Depending on how we interpret events, our minds can sometimes play tricks on us. They can convince us of things that aren’t true, even though they feel rational to us.

When these inaccurate beliefs influence our thoughts, emotions, and actions, we can feel anxious, stressed, angry, or depressed about ourselves (or the world around us). These faulty beliefs are known as cognitive distortions.

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What Are Cognitive Distortions?

Anyone can experience cognitive distortion, which the American Psychological Association defines as “faulty or inaccurate thinking, perception or belief.” Negativity is often the defining characteristic.

For some of us, distorted thinking is a momentary blip. We get upset when we fail a math test. We briefly reason that we’re bad at math, instead of realizing we need to study more. But we typically move on and try again.

For others, cognitive distortions are a pattern of thinking that interferes with their lives and relationships. In these cases, distorted thinking can lead to chronic anxiety, depression, and behavioral problems such as misuse of substances.

The 10 Most Common Cognitive Distortions

Let’s review some common cognitive distortion examples. You might see your own thought patterns reflected here, or they may describe someone you know.

1. Engaging in catastrophic thinking

You to expect the worst outcome in any situation. You often find yourself thinking, “What if…?” If your child misses curfew, you imagine he’s been in a car accident. If your boss schedules a meeting, you worry you’ll be fired. And your thinking spirals from there: You may think of losing your child. Getting fired means you’ll become homeless.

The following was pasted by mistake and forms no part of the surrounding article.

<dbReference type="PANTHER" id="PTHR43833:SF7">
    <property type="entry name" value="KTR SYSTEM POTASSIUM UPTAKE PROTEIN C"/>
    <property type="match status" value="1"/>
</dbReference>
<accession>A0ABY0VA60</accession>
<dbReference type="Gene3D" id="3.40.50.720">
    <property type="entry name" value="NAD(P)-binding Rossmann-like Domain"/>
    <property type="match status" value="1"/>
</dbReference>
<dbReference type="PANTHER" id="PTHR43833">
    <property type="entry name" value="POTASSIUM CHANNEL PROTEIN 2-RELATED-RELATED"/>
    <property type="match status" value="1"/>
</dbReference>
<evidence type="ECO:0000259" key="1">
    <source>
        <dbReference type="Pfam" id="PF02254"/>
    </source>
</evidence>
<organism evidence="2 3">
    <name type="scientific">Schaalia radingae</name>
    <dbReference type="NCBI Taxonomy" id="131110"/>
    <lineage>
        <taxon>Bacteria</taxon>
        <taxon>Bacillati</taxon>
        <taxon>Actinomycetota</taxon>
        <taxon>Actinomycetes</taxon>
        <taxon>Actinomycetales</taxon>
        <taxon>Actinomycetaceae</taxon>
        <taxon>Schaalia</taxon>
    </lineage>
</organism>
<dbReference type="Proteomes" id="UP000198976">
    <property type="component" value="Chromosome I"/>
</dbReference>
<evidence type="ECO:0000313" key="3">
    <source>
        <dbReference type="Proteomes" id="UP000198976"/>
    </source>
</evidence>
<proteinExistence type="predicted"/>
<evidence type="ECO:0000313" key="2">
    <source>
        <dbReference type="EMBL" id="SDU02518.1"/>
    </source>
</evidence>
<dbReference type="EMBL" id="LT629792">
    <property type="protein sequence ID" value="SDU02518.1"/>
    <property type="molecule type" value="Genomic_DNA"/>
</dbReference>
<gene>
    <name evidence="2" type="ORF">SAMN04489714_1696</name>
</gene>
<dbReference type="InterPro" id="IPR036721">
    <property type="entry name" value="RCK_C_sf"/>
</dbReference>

2. Discounting the positive

When something goes right — say you get a promotion — you acknowledge it but refuse to take credit. Instead, you chalk it up to dumb luck or a mistake. Or, you receive many positive comments on an evaluation, but choose to focus on a single piece of negative feedback.

3. Emotional reasoning

You rely on “gut” feelings over objective evidence to judge yourself and the world. For example, “I feel like a bad mother, therefore I must be a bad mother.”

4. Labeling/mislabeling

You often define yourself and others with negative labels. In assigning labels, you focus on one past behavior or event. Your co-worker is “lazy” because they came to work late. You’re “stupid” because you failed the math test.

5. Mental filtering

You view yourself, your life, and your future through a negative lens. You ignore anything positive. Filtering can increase feelings of hopelessness and helplessness.

6. Jumping to conclusions

You base your decisions not on what someone says or does, but on what you believe they’re thinking. You believe you can read minds or anticipate reactions. You don’t ask what the other person thinks or feels.